United States District Court, W.D. Missouri, Western Division
ORDER AND OPINION AFFIRMING COMMISSIONER'S FINAL
DECISION DENYING BENEFITS
D. SMITH, SENIOR JUDGE UNITED STATES DISTRICT COURT.
is Plaintiff's appeal of the Commissioner of Social
Security's final decision denying his applications for
disability insurance benefits and supplemental security
income. For the following reasons, the Commissioner's
decision is affirmed.
STANDARD OF REVIEW
Court's review of the Commissioner's decision is
limited to a determination whether the decision is
“supported by substantial evidence on the record as a
whole. Substantial evidence is less than a preponderance
but…enough that a reasonable mind would find it
adequate to support the conclusion.” Andrews v.
Colvin, 791 F.3d 923, 928 (8th Cir. 2015) (citations
omitted). “As long as substantial evidence in the
record supports the Commissioner's decision, we may not
reverse it because substantial evidence exists in the record
that would have supported a contrary outcome, or because we
would have decided the case differently.” Cline v.
Colvin, 771 F.3d 1098, 1102 (8th Cir. 2014) (citation
omitted). Though advantageous to the Commissioner, this
standard also requires the Court consider evidence that
fairly detracts from the final decision. Anderson v.
Astrue, 696 F.3d 790, 793 (8th Cir. 2015) (citation
omitted). Substantial evidence means “more than a mere
scintilla” of evidence; rather, it is relevant evidence
that a reasonable mind might accept as adequate to support a
conclusion. Gragg v. Astrue, 615 F.3d 932, 938 (8th
was born in 1991, and is a high school graduate. R. at 854.
Plaintiff previously worked as a sandwich maker, pizza
delivery driver, production assembler, and marking clerk. R.
at 235-40, 878. Plaintiff applied for disability and
disability insurance benefits as well as supplemental
security income, alleging a disability onset date of June 24,
2013. R. at 10. Plaintiff's applications were denied, and
he requested a hearing before an administrative law judge
(“ALJ”). R. 89-99. A hearing was held on December
11, 2015. R. at 850-880. In February 2016, ALJ Raymond Souza
issued his decision, finding Plaintiff was not disabled. R.
rendering his decision, the ALJ found Plaintiff has the
following severe impairments: anxiety, depression,
Asperger's syndrome, ADHD, PTSD, and personality
disorder. R. at 12. The ALJ determined Plaintiff has the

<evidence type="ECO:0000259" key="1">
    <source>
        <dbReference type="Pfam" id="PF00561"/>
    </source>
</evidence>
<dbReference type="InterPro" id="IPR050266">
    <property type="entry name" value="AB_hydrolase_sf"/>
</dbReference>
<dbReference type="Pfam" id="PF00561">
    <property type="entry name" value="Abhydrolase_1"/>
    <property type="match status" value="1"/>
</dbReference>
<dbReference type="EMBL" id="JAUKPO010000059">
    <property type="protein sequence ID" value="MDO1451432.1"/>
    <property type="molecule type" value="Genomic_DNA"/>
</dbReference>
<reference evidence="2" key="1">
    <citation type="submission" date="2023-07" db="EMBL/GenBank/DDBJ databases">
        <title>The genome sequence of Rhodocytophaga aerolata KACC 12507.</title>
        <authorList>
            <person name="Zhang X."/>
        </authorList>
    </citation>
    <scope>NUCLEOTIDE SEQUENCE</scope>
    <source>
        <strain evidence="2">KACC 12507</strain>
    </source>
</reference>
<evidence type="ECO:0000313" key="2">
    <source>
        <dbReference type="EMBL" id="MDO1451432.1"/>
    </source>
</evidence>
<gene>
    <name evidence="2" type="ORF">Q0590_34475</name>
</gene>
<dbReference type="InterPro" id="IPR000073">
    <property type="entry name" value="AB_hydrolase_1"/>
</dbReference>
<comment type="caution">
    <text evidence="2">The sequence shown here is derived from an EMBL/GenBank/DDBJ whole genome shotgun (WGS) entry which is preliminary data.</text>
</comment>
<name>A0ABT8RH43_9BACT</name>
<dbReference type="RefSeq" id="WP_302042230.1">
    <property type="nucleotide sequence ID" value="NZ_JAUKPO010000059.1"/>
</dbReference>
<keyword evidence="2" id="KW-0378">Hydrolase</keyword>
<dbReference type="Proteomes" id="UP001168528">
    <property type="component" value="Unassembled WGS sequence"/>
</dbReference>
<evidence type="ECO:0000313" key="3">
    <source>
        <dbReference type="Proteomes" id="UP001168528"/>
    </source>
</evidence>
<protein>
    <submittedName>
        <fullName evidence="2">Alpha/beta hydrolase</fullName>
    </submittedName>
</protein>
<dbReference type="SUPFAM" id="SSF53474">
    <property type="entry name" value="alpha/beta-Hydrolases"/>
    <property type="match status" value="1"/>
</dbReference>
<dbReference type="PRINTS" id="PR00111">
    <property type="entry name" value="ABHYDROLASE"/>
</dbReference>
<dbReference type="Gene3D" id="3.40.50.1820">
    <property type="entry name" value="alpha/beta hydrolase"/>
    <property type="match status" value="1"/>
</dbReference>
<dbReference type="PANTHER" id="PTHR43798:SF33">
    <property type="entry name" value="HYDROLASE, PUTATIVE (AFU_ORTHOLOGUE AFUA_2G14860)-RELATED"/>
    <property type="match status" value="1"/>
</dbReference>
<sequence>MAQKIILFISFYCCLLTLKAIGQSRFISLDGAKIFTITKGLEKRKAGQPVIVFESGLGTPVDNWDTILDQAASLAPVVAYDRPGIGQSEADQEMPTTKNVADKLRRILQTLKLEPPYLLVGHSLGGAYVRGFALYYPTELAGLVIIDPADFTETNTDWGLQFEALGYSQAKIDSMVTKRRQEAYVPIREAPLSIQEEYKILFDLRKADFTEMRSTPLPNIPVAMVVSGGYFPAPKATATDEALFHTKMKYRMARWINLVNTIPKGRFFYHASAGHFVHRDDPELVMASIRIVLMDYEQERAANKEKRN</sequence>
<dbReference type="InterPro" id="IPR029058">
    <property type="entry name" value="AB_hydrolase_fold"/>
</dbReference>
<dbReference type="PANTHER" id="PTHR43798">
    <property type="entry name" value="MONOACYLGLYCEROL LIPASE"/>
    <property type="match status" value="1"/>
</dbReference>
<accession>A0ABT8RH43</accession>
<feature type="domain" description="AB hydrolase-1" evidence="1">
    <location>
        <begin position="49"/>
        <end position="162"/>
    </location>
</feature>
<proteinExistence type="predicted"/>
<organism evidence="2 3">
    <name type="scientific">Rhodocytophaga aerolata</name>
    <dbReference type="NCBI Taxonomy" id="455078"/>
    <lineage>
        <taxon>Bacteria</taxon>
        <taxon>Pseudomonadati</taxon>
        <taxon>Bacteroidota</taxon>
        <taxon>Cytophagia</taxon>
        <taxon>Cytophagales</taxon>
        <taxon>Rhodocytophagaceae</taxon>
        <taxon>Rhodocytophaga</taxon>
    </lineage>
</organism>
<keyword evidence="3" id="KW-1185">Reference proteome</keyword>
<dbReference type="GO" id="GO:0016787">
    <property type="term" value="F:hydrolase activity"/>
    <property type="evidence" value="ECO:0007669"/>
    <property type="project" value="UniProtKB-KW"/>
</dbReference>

residual functional capacity (“RFC”) to:
[P]erform a full range of work at all exertional levels with
the following nonexertional limitations: he should avoid all
use of hazardous machinery and all exposure to unprotected
heights; he is limited to simple work (defined in the DOT as
SVP levels 1 and 2), routine tasks, and occasional changes in
the work setting, with no strict production quotas as
emphasis on a per shift rather than per hour basis, and only
occasional interaction with the general public, coworkers,
R. at 14. Based upon the RFC and the vocational expert's
(“VE”) testimony, the ALJ concluded Plaintiff
could work as a linen room attendant, counter supply worker,
and change house attendant. R. at 18. Plaintiff appealed the
ALJ's decision to the Appeals Council, which denied his
appeal. R. at 1-4. Plaintiff now appeals to this Court.
argues the ALJ's decision must be reversed because (1)
the ALJ failed to consider whether Plaintiff met Listing
12.05C for intellectual disability, and (2) Plaintiff's
RFC is not supported by the substantial evidence of the
argues the ALJ failed to consider whether he met Listing
12.05C for intellectual disability, and argues he meets this
listing. When determining whether a claimant is disabled, the
ALJ employs a five-step process. Jones v. Astrue,
619 F.3d 963, 968 (8th Cir. 2010). Under step three, which is
relevant to this Court's decision, the ALJ considers the
severity of the claimant's impairment and whether the
impairment meets or equals a listed impairment. Id.
(quoting Kluesner v. Astrue, 607 F.3d 533, 537 (8th
Cir. 2010)); 20 C.F.R. § 416.920(a)(4)(iii). “For
a claimant to show that his impairment matches a listing, it
must meet all of the specified medical
criteria.” Id. at 969 (quoting Brown ex
rel. Williams v. Barnhart, 388 F.3d 1150, 1152 (8th Cir.